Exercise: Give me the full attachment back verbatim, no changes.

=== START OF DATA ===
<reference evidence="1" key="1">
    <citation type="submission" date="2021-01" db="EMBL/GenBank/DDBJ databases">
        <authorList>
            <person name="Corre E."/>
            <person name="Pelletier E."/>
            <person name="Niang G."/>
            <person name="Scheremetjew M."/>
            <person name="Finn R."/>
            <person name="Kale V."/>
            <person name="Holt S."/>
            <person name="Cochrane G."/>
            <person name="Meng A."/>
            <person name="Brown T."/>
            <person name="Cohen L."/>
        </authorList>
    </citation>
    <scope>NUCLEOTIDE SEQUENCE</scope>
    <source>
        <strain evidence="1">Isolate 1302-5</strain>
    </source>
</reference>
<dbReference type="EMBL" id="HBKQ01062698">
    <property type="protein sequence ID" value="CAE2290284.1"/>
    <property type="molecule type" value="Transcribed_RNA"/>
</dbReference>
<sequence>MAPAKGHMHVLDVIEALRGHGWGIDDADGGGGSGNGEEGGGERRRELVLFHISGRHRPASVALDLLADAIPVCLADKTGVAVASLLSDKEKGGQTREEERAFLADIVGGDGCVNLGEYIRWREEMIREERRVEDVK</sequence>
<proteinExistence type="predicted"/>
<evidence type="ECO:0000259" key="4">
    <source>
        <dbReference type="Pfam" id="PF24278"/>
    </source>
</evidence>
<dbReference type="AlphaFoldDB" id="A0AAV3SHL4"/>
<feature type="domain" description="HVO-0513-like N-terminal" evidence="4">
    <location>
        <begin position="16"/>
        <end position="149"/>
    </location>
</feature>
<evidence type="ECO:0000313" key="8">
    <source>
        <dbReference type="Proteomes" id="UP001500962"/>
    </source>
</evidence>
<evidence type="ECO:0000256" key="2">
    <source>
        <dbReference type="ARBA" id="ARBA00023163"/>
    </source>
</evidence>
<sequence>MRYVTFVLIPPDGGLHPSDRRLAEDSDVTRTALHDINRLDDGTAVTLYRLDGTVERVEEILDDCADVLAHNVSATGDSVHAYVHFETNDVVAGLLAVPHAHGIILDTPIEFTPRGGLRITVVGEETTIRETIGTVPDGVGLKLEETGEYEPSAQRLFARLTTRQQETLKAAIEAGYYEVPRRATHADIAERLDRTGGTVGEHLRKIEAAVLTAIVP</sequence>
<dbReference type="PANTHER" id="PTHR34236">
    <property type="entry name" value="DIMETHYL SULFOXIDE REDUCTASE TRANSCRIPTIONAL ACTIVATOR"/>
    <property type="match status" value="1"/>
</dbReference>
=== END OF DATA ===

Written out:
<reference evidence="1" key="1">
    <citation type="submission" date="2021-01" db="EMBL/GenBank/DDBJ databases">
        <authorList>
            <person name="Corre E."/>
            <person name="Pelletier E."/>
            <person name="Niang G."/>
            <person name="Scheremetjew M."/>
            <person name="Finn R."/>
            <person name="Kale V."/>
            <person name="Holt S."/>
            <person name="Cochrane G."/>
            <person name="Meng A."/>
            <person name="Brown T."/>
            <person name="Cohen L."/>
        </authorList>
    </citation>
    <scope>NUCLEOTIDE SEQUENCE</scope>
    <source>
        <strain evidence="1">Isolate 1302-5</strain>
    </source>
</reference>
<dbReference type="EMBL" id="HBKQ01062698">
    <property type="protein sequence ID" value="CAE2290284.1"/>
    <property type="molecule type" value="Transcribed_RNA"/>
</dbReference>
<sequence>MAPAKGHMHVLDVIEALRGHGWGIDDADGGGGSGNGEEGGGERRRELVLFHISGRHRPASVALDLLADAIPVCLADKTGVAVASLLSDKEKGGQTREEERAFLADIVGGDGCVNLGEYIRWREEMIREERRVEDVK</sequence>
<proteinExistence type="predicted"/>
<evidence type="ECO:0000259" key="4">
    <source>
        <dbReference type="Pfam" id="PF24278"/>
    </source>
</evidence>
<dbReference type="AlphaFoldDB" id="A0AAV3SHL4"/>
<feature type="domain" description="HVO-0513-like N-terminal" evidence="4">
    <location>
        <begin position="16"/>
        <end position="149"/>
    </location>
</feature>
<evidence type="ECO:0000313" key="8">
    <source>
        <dbReference type="Proteomes" id="UP001500962"/>
    </source>
</evidence>
<evidence type="ECO:0000256" key="2">
    <source>
        <dbReference type="ARBA" id="ARBA00023163"/>
    </source>
</evidence>
<sequence>MRYVTFVLIPPDGGLHPSDRRLAEDSDVTRTALHDINRLDDGTAVTLYRLDGTVERVEEILDDCADVLAHNVSATGDSVHAYVHFETNDVVAGLLAVPHAHGIILDTPIEFTPRGGLRITVVGEETTIRETIGTVPDGVGLKLEETGEYEPSAQRLFARLTTRQQETLKAAIEAGYYEVPRRATHADIAERLDRTGGTVGEHLRKIEAAVLTAIVP</sequence>
<dbReference type="PANTHER" id="PTHR34236">
    <property type="entry name" value="DIMETHYL SULFOXIDE REDUCTASE TRANSCRIPTIONAL ACTIVATOR"/>
    <property type="match status" value="1"/>
</dbReference>